| CO wrote:|
I like your recordings although i am listening on headphones which i normally do not use. My Main setup is not operational right now.
They do sound clean, clear and dynamic.
If you get your main setup operational, please post your impressions and perhaps we will see differences. I would generally consider the headphone as a direct-radiator, so if your main setup is horn you should hear greater performance there.
Can you let us hear a recording of the live vs playback? This would be very interesting i think. How educated are these people sound wise that they cannot tell the real from playback? I'm also curios as to what kind of horns you are using to fool them.
Next time I have the chance I'll try to remember to make a recording of the recording. I have done similar things on occasion, simply to illustrate that there is no fundamental loss in perceived resolution where acoustic impedance is maintained.
With regards to my testing, I use a pair of Mackie SRM450 speakers, which are portable, reliable and designed for 'flat' frequency response (not tuned to taste). They sound horrible with conventional recordings.
For choirs, orchestras & large sources, the speakers are located either side of the source/stage, so that the approximate height of the speaker is similar to the height of the source.
There are occasions where the 130dB @ 1m is not enough headroom (large room + loud orchestra), but for less extreme sources these are not too bad.
I also use these in the workshop or outdoor and they are more effective on smaller sources.
For example, piano, voice, guitar, drums, tambourine, etc will usually sit between the speakers and the comparison will be made with the speaker-height approximately the same as the height of the source. This kind of test has the best success rate.
In the workshop, the listening subjects tend to be anybody who happens to be around at the time - friends, family, musicians, engineers, etc.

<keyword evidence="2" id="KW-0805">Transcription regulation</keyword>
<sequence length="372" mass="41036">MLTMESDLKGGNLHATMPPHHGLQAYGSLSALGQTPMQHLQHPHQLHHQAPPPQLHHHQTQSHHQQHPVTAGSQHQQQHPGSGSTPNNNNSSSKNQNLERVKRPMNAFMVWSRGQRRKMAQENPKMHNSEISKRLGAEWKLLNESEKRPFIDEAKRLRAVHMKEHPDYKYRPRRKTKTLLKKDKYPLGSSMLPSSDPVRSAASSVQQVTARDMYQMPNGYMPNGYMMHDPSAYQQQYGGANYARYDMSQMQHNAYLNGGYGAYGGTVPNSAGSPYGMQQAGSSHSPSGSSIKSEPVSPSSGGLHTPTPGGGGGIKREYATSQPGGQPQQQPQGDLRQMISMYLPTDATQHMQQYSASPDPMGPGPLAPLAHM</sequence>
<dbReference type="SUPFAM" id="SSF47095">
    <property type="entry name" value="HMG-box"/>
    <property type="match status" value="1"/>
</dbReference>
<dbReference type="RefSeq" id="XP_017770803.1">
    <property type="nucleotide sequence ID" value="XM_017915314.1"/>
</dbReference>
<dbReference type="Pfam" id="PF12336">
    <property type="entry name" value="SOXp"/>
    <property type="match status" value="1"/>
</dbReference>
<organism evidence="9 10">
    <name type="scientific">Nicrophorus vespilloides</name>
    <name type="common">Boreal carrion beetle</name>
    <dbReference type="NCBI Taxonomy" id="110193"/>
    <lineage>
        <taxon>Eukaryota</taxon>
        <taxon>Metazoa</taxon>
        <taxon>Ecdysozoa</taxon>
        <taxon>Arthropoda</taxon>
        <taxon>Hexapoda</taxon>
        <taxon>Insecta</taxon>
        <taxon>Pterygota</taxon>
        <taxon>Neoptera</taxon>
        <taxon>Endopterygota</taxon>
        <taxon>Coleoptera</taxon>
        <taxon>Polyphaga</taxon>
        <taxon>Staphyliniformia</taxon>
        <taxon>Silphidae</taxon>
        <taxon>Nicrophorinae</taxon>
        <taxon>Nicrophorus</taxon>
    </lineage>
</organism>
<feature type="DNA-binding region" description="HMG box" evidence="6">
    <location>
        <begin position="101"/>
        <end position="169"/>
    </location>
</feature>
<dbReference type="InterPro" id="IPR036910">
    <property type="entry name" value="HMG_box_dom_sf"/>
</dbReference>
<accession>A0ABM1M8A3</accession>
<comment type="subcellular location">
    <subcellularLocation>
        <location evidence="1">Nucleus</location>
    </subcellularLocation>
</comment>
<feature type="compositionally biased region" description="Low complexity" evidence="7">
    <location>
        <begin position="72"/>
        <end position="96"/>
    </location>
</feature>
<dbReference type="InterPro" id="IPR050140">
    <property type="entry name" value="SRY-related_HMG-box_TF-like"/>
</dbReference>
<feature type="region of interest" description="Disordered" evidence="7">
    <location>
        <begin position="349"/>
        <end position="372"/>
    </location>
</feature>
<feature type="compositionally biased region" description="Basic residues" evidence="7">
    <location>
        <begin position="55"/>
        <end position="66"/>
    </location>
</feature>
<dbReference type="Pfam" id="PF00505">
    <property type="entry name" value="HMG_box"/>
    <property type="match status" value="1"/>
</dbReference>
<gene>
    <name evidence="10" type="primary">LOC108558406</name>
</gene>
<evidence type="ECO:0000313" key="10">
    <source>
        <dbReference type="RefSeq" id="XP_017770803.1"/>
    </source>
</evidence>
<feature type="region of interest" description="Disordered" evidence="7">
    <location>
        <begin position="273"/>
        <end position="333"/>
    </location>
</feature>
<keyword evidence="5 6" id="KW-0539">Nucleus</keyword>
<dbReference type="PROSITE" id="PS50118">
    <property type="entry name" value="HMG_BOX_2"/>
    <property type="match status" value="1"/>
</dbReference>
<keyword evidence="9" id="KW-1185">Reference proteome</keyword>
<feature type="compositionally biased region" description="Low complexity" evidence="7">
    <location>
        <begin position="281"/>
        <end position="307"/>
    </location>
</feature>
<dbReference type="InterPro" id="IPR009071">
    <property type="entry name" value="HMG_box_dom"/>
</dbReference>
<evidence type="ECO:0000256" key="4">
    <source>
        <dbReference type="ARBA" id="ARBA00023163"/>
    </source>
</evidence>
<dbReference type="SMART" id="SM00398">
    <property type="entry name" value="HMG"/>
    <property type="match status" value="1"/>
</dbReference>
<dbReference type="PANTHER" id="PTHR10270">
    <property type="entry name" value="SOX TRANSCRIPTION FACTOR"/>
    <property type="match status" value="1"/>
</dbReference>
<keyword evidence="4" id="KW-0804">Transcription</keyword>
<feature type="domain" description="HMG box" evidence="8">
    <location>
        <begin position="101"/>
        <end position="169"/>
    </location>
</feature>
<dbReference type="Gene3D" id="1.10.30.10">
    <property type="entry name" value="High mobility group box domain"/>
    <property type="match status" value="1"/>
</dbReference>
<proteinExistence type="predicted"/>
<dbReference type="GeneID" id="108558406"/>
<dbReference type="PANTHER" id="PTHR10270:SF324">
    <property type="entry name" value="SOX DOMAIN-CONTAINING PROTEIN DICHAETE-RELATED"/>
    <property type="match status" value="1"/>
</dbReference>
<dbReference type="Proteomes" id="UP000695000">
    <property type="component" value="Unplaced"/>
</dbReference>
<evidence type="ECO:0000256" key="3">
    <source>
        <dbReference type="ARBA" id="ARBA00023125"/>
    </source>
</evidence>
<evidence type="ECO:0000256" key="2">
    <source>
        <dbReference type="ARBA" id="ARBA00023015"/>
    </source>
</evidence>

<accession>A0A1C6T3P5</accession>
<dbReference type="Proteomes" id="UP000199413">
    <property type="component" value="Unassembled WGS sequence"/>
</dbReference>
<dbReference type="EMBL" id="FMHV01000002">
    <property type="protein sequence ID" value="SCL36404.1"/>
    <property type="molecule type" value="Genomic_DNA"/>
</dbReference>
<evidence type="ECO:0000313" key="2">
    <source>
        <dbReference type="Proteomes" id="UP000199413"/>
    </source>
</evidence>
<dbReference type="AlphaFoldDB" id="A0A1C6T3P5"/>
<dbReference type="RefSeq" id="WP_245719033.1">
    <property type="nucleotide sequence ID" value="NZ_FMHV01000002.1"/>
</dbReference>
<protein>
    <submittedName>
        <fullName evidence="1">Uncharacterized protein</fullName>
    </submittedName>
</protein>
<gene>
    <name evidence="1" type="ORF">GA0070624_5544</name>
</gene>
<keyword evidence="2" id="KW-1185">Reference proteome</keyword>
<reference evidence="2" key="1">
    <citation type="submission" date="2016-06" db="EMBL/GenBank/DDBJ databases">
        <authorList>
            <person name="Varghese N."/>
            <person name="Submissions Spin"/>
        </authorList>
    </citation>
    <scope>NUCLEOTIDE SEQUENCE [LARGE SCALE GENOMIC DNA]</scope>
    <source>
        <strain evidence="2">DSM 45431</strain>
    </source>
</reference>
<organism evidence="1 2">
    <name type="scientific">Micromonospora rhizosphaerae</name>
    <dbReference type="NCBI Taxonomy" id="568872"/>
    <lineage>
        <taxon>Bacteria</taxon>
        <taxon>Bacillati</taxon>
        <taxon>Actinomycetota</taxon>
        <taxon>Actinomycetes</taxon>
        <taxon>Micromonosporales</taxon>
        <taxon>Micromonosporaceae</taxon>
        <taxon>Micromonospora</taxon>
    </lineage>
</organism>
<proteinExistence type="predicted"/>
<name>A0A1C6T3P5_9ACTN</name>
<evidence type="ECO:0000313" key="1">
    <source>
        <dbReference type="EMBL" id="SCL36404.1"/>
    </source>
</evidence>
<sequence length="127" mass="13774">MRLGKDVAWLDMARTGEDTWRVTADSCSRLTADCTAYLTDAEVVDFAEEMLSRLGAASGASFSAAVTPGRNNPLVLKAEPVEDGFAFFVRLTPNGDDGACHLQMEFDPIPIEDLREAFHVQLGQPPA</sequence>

On location, the tests are far less comprehensive and the subjects are anybody who is not playing at the time.
Also what distances are you using for mics to source ? are they right in front of the people that undergo the test ?
Are the musicians completely quiet before the jury is seated and blindfolded not to give away the reverberation of the venue?
Usually the microphone pair is setup where the subjects are seated or close by, so that the distance is similar. In the case of the location testing, this is rarely so formal as to require total silence between stimuli, and is not so critical as you might think in the larger venues.
It seems like my VLC player is reversing the polarity incorrectly. It sounds more spacious and less in your face, less harsh when i reverse the polarity on this player.
On two other players it sounds better in the regular position (these can not be flipped though)
Never tested it on headphones and did not know it was so apparent.. Perhaps because of the flat phase resp of the ribbon mics that it is so obvious ?
I have not listened to the recordings with reversed polarity - I will try it when I have the time.
I would expect that if you are sensitive to exact polarity, the improved mechanical performance would most likely make this more obvious, but since the sources in question are not particularly asymetrical (unlike the trumpet/trombone/etc), I would not expect a drastic difference in perception.
Also, the Model A is not a ribbon mic.
Do you always respect absolute polarity?
By design yes, but consciously in a recording situation no. I assume that polarity is maintained without checking!